Commerce knits the modern world together in a way that nothing else quite does. Almost anything you own these days is the result of a complicated web of global interactions. And there's no better way to depict those interactions and the social and political circumstances that give rise to them than with a map or two. Or in our case, 38. These maps are our favorite way to illustrate the major economic themes facing the world today. Some of them focus on the big picture while others illustrate finer details. The overall portrait that emerges is of a world that's more closely linked than ever before, but still riven by enormous geography-driven differences.
 One map example, but at the link, the maps are much larger, and easy to read:

Wednesday, August 27, 2014

Reading Wednesday: Horne, Crane, Gabaldon, Harkness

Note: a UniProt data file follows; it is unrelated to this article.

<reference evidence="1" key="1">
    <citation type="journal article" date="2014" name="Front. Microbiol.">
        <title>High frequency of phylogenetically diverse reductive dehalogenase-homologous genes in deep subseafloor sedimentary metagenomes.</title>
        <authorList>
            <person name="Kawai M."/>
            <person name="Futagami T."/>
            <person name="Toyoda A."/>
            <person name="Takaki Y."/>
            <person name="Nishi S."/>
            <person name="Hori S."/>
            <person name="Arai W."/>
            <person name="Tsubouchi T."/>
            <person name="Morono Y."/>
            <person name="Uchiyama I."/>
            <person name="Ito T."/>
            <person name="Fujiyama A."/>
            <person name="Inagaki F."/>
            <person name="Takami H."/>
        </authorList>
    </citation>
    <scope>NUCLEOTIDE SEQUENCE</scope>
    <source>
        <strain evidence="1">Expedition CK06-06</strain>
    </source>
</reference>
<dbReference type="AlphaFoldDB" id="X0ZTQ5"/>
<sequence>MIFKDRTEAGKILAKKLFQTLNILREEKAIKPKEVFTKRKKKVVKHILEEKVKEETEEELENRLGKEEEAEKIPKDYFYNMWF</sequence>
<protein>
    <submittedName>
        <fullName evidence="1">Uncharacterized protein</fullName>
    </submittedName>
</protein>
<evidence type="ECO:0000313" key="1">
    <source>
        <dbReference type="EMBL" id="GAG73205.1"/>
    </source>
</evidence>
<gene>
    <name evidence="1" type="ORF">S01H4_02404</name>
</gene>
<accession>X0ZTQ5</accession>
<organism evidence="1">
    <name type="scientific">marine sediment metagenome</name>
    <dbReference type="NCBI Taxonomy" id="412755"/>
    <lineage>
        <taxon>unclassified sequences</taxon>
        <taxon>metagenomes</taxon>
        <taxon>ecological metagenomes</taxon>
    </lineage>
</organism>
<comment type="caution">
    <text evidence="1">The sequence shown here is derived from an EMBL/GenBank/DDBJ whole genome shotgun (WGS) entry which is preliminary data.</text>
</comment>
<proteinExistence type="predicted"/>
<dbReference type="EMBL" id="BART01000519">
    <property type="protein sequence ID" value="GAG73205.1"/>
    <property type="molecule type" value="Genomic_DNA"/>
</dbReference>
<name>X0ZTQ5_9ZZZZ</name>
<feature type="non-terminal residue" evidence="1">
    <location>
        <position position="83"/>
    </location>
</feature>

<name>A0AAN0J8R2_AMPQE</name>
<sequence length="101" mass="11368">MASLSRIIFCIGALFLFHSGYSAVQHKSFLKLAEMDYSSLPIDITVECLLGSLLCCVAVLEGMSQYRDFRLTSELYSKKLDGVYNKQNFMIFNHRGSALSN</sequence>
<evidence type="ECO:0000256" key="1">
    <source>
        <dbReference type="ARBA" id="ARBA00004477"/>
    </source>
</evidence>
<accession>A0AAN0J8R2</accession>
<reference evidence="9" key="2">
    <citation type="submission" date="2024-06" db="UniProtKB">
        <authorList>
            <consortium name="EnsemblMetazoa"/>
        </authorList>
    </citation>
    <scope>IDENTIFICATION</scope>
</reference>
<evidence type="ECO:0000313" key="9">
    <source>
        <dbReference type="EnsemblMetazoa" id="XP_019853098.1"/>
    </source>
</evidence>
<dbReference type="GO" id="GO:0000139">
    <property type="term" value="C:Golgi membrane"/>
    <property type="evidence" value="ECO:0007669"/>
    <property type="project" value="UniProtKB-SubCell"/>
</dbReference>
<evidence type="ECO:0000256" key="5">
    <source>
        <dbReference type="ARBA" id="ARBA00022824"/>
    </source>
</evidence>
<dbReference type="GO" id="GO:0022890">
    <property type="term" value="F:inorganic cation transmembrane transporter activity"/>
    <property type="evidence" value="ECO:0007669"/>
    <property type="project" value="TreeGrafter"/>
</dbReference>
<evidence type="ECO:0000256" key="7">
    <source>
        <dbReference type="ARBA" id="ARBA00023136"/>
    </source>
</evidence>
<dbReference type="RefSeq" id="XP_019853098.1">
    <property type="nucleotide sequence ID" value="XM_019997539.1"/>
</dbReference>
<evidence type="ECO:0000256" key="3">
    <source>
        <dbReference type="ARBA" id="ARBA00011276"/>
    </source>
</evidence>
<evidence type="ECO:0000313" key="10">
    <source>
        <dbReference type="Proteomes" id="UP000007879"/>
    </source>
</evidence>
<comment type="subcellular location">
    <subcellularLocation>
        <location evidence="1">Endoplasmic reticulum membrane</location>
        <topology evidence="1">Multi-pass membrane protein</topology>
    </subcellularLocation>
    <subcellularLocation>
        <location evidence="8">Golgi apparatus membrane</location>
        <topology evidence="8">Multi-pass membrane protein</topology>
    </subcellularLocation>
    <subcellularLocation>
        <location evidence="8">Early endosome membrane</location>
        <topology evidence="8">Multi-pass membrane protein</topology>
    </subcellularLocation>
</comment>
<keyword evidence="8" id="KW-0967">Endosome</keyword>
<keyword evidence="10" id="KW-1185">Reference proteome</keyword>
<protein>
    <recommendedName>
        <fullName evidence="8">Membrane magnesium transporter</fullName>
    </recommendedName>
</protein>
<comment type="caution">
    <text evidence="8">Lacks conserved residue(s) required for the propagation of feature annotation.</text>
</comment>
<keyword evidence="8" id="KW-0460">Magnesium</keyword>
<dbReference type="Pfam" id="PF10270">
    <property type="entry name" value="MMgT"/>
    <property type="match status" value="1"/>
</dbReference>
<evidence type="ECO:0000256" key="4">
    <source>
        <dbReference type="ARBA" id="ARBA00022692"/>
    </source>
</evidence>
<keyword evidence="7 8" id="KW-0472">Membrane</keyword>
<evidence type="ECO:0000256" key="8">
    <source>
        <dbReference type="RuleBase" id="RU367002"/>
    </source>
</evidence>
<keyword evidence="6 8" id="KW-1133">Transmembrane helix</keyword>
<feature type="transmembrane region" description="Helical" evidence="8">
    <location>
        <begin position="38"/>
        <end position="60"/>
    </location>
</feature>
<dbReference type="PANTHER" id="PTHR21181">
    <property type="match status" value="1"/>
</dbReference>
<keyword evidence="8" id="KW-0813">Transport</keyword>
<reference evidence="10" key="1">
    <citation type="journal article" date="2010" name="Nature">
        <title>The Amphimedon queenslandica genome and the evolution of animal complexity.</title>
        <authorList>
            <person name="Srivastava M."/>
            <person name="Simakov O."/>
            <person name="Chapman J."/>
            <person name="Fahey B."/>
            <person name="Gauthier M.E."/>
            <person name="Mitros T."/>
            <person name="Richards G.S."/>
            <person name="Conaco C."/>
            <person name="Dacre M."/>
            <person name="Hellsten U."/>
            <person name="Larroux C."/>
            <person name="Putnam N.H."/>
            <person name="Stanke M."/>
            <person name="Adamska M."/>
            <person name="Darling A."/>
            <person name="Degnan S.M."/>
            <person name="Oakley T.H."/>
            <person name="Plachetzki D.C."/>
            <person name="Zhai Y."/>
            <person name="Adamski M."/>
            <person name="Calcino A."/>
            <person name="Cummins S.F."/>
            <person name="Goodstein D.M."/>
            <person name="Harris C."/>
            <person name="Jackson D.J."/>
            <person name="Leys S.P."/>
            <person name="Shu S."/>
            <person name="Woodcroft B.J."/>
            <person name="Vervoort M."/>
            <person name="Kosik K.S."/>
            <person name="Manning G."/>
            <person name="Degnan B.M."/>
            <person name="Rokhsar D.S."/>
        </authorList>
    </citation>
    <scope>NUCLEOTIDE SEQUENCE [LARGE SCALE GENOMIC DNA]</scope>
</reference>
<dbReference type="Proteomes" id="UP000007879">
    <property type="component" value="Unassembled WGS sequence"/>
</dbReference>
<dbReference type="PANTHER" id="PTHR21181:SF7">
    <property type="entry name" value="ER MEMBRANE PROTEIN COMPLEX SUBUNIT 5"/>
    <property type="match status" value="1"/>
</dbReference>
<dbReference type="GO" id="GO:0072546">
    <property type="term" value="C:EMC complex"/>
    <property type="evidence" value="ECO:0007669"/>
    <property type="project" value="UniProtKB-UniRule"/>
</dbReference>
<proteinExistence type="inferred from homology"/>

This is an unusual week in that as well as a new study of slavery in colonial North America, I read two novels.

The Counter-Revolution of 1776: Slave Resistance and the Origins of the United States of America (2014) by Gerald Horne (New York University Press), covers in granular detail part of what we look at in The American Slave Coast -- that among the driving forces of the American War of Independence were fear of abolition on the part of the southern elite slave holding class, and lust for Native land on the part of both north and south.


El V's and my bedtime read-aloud book has been  The Southern Frontier: 1670 - 1732 (1929), * by Vernor W. Crane (Ann Arbor Press, University of Michigan), a history of South Carolina's traders, who were instrumental in the enslavement of Natives. The Nativeswere mostly sold to the Caribbean, particularly Barbados, in the 17th and earlier 18th century. This accomplished three of the objectives of South Carolina as a colony: to make money, get labor and remove Indians via enslavement and war from the western lands.  Hopefully, all of it to the eastern bank of the Mississippi would be South Carolina, filled with plantations worked by slaves.  These slaves were far and away preferred to be Negro slaves -- Africans -- rather than Natives, because the Natives could escape too easily to friends and relatives in the wilderness -- even up to French Canada.